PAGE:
Posted on June 21, 2016, by Travis Pulver
The NFL has had a PR problem in recent years and not just whenever Roger Goodell attempts to discipline someone. Injuries—especially concussions—have become a major concern. Thousands of former players have filed lawsuits against the NFL forcing the league to at least take a look at how the game could become safer.
Making an inherently violent game safer is something that is easier said than done of course, but that doesn’t mean the league isn’t going to try. However, in the process, the league could impact how the game is played—which does not make fans, players, or coaches happy.
So far the only part of the game the league has seriously messed with so far in the name of safety has been kick-offs because more injuries appear to happen during them than on any other play. A few years ago the kicking team began kicking off from the 35-yard line with the hope that doing so would lead to more touchbacks.
More touchbacks meant fewer downfield collisions involving guys running full speed. Fewer such collisions would mean fewer concussions, and so far that has been true.
However, that could all change this year with teams being awarded the ball at the 25-yard line rather than the 20-yard line on touchbacks this season. While it benefitted teams to go ahead and kick it deep forcing their opponents to start at the 20-yard line, the additional five yards may alter strategies a little.
The touchback change this season is just a trial that will have to be approved after the 2016 season. It appears that the league could consider some other changes, but before doing so, the league did something strange—it asked the 32 special teams coaches for their input.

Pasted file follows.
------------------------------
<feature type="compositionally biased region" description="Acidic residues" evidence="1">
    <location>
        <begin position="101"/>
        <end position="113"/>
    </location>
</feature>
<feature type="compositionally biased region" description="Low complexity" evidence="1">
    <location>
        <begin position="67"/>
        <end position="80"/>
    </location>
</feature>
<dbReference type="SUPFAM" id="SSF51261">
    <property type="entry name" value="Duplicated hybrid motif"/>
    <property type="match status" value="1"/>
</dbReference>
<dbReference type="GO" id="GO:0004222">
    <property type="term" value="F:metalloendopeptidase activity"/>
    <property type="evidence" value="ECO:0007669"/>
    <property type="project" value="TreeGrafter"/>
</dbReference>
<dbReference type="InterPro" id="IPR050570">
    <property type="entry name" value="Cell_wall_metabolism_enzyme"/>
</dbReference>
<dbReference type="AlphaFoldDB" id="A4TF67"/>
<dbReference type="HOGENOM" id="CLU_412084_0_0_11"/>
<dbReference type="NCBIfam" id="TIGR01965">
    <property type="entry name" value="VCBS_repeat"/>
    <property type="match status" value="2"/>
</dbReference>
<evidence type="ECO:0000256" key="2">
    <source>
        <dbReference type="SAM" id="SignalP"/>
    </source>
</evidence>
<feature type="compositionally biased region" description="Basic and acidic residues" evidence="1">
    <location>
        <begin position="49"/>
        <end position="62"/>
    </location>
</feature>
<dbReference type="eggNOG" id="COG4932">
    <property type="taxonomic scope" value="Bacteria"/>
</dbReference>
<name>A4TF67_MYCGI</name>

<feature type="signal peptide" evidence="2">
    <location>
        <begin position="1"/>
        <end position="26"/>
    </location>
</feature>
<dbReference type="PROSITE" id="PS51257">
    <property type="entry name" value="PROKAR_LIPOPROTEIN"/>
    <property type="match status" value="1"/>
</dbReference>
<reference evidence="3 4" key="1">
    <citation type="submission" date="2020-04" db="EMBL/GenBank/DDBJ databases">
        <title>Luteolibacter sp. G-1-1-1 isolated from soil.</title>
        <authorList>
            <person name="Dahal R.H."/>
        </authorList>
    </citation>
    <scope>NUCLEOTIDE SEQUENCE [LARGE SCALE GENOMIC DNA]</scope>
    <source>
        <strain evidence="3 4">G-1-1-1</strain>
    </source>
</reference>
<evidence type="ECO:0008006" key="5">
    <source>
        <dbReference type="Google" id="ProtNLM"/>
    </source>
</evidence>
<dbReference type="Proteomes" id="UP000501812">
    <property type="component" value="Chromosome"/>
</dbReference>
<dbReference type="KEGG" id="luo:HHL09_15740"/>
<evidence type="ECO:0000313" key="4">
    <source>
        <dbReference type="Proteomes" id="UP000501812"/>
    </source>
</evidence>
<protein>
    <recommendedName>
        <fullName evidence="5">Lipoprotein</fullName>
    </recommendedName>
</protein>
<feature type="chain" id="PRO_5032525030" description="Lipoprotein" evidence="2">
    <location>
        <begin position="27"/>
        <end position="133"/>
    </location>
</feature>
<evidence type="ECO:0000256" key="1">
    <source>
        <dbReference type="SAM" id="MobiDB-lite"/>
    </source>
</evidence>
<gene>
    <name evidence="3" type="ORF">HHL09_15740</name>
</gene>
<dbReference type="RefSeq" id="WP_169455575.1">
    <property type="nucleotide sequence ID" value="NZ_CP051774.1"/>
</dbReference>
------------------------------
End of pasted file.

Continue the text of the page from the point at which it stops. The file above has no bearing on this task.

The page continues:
“The kickoff’s been a play that we’ve looked at for a number of years and tried to make safer,” said Rich McKay, chairman of the NFL competition committee, who also was on the call, via the USAToday.
Some of the possible changes that were discussed according to the USAToday were:
- No running start for kickoff teams
- No wedges of any kind
- No “attack” blocks
- Treating a loose ball like it is treated on punts
- No more special balls for kicking
- Requiring eight players on the return team to line up a set distance from the ball
No additional changes will be made this season, but there is a chance that the league experiments with one or two of them during the preseason.
Rather than water-down the play many have advocated for the kickoff to be abolished altogether. If the league really wants to reduce injuries on kickoffs, why not get rid of them and just have everyone start with the ball at the 25-yard line.
The average starting field position last season was the 27-yard line. San Diego had the worst at the 22.89-yard line. Kansas City had the best at the 31.25 yard-line.
Kickers and return specialists are not fond of the changes because they reduce their importance to the team. Special teams coordinators are not crazy about them for the same reason. Many of them think the number of injuries on kickoffs could be better affected if better technique was utilized.
Are they right? Who knows, but the bigger question may end up becoming where will the league stop?